The Evangelical Universalist Forum

Is the Bible Misogynistic?

We can debate and discuss whether or not the Bible is Misogynistic.

Depends on what you mean. The PC version? Yes. The PC version is hell-bent on trying remove male-female gender differences and so yes, the Bible is, based on their definition and usage, misogynistic.

That is not to be confused with inequality and improper treatment of women. They are not property and never should have been.

The most important event in the bible is the resurrection and the first evidence was from the eye witness account from two women, so i don’t think this witnessing by the two women is happenstance and i think it elevates their importance.
As far as “misogynistic” one should understand that the bible to a large extent is reporting historical events over the centuries and the culture was “misogynistic” and also slavery existed but the reporting of these things does not translate to support.

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Dictionaries define misogyny as “hatred of women” and as “hatred, dislike, or mistrust of women”.

Let’s have that debate. Is the Bible misogynistic? What evidence would you “yeses” put forward in support?

As a “no” supporter, I will be happy to respond.

This is of some interest to me; I am currently preparing a sermon on the three scripture passages dealing with Martha, Mary and Lazarus.

Right, and thus I see the patriarchal assumptions of women as property, especially in the O.T. as deeply mysogynistic, a vantage point reflected in so many things being evaluated only by their effect on the male involved, and epitomized by provisions facilitating a father’s right to sell his daughter into slavery as the property of another male.

It is important I think, to separate what some people did IN the bible, from what the bible ‘teaches’. The bible does not hide the facts of dominance, might-makes-right, racism and other warts on humanity; I think that’s for the good and the bible should be admired for it. The Judeo-Christian influence on the world has shown the way out of much of that dominance-centeredness.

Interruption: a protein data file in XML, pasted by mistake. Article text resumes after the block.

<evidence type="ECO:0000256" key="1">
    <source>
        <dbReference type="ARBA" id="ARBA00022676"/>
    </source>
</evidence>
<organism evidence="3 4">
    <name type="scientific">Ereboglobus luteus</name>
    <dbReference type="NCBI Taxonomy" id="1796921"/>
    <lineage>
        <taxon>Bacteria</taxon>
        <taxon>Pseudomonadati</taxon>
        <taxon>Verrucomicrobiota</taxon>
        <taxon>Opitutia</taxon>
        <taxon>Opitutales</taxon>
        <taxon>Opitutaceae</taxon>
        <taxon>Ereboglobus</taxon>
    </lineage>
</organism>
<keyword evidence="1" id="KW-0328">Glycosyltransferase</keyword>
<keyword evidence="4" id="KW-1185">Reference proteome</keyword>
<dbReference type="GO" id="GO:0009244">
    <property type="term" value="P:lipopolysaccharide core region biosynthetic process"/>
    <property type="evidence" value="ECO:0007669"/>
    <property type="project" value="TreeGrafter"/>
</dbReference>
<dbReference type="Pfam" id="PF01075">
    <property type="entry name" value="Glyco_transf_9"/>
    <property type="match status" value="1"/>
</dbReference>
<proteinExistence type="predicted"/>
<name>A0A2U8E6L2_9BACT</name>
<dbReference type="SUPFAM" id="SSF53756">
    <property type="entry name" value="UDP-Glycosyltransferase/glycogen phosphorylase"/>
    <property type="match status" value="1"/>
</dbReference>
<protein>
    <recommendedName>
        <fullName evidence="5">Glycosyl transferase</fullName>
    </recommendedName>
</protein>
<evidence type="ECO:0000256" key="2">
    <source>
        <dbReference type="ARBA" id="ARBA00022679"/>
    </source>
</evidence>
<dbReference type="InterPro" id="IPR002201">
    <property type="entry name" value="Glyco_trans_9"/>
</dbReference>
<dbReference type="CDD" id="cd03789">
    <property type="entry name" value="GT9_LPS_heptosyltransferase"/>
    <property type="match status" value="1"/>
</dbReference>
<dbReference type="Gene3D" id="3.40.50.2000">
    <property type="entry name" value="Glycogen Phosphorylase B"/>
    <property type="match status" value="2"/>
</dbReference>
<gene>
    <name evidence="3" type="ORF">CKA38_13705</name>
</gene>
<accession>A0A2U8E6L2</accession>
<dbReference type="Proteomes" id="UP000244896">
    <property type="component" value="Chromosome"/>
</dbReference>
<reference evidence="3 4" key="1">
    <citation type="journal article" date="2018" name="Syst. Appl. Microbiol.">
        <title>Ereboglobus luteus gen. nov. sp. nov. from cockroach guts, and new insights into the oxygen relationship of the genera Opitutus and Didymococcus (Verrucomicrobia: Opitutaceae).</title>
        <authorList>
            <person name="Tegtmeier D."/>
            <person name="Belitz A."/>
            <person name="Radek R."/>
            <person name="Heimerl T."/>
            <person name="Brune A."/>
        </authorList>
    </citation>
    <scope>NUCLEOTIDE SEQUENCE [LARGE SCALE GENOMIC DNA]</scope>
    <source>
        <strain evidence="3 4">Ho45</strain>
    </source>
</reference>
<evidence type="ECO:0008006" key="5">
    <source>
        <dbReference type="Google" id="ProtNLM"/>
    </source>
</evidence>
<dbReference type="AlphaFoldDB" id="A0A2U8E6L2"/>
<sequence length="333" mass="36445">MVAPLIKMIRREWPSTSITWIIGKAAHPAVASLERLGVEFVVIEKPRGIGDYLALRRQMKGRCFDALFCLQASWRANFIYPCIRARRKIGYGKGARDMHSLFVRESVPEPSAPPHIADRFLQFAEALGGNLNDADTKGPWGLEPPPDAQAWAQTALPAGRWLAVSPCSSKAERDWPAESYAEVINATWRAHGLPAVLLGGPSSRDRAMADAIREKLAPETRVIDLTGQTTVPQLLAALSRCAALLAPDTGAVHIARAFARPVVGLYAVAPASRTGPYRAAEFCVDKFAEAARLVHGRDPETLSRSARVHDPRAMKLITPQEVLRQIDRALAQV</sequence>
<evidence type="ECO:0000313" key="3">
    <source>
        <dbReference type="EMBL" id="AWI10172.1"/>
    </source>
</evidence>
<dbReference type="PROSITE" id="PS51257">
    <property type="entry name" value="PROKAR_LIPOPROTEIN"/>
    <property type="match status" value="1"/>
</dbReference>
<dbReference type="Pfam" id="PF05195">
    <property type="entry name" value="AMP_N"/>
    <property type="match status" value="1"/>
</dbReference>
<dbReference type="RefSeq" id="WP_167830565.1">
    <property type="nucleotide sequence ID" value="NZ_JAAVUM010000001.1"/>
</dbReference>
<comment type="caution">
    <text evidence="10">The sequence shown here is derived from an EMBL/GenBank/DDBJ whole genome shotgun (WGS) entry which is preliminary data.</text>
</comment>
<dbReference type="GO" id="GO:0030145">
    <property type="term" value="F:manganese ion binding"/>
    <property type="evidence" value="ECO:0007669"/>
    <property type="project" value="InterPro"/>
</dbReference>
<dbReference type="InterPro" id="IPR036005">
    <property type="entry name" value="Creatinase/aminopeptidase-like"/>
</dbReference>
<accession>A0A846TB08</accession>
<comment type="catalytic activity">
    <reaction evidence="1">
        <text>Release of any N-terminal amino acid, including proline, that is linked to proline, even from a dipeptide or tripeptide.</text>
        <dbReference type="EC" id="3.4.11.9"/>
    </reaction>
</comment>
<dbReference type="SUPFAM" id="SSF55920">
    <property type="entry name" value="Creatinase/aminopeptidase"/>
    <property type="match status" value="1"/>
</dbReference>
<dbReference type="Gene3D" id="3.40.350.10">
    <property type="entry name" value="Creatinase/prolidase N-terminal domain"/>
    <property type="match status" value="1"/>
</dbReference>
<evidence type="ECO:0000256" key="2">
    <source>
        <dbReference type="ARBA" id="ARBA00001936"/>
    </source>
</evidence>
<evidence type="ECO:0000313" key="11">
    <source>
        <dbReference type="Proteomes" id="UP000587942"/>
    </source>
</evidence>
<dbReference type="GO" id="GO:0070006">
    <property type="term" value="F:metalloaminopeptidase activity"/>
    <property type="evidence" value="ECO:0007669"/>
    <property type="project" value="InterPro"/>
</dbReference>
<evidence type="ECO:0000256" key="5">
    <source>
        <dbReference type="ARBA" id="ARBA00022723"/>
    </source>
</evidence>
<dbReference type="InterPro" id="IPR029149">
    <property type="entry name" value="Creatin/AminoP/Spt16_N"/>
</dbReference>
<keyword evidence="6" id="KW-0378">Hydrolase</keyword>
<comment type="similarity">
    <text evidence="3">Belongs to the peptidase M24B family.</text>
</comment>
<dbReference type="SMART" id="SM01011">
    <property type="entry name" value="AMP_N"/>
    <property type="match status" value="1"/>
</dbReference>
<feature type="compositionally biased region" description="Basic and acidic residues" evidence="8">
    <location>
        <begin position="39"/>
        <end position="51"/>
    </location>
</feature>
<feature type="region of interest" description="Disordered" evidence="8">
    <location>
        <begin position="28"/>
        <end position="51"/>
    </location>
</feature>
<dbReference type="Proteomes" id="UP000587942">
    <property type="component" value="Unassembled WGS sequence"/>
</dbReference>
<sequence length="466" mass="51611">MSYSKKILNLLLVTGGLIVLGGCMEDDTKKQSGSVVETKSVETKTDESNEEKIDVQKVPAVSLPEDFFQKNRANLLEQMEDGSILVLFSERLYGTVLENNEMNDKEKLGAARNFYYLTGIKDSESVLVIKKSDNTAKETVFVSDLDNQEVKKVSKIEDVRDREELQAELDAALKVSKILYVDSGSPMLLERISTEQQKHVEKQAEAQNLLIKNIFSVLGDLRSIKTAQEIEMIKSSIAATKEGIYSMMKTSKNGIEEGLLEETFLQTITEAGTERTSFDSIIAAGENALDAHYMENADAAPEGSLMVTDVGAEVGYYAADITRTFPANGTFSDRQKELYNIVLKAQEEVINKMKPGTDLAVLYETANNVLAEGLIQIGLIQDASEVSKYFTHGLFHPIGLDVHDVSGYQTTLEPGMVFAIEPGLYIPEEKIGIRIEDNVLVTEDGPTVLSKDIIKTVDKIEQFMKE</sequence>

Of course women were not property to be used, bought and sold at their owner’s whim. Neither were the men who were born or bought to be slaves. That was how culture had developed after the Fall. It was far from the Divine intent which was for all men to be equal and that men and women were to be helpmeets for each other. Now, in Christ, there is no male or female, no bond or free.

I agree completely. I’m surprised by how positive your comment was. Most wouldn’t be.

I’m probably should have made by position clear. Oops. I’m completely new to this website.

I’m a Christian and I don’t think the Bible is Misogynistic at all.

When Skeptics try to argue that it is, they are usually flat out lying about what it says and/or taking the verses out of context.

Plus, on top of all of that, they don’t even have any basis for Misogyny in the first place, because why should Misogyny be wrong in an Atheistic, Evolutionary Worldview and especially without an Objective, Absolute, Unchanging Standard for Morality? All they have is their opinion and while they are certainly allowed to have their opinion, their opinions do not make/prove that anything is actually right or wrong.

Yes, making the distinction between the bible recording cultural historical events verses commands from God is the heart of the matter.

FYI, the Bible says in Geneiss 1:27 that both man and woman are made in God’s image.

What does “PC Version” mean?

probably , politically correct

Gabe can correct me if I’m wrong but I think he is using PC for Politically Correct.

I think the term “Judeo-Christian” is a misnomer. For most of the last two millennia Jews have lived in their own, insulated communities, lead by rabbis. Until Moses Mendelssohn and Abraham Geiger pioneered the Reform movement in the 18th and 19th centuries, Jews and Christians had very little interaction or common ground. Heck, take a look at the Orthodox sections of Israel today. I don’t see much commonality between that and Christendom.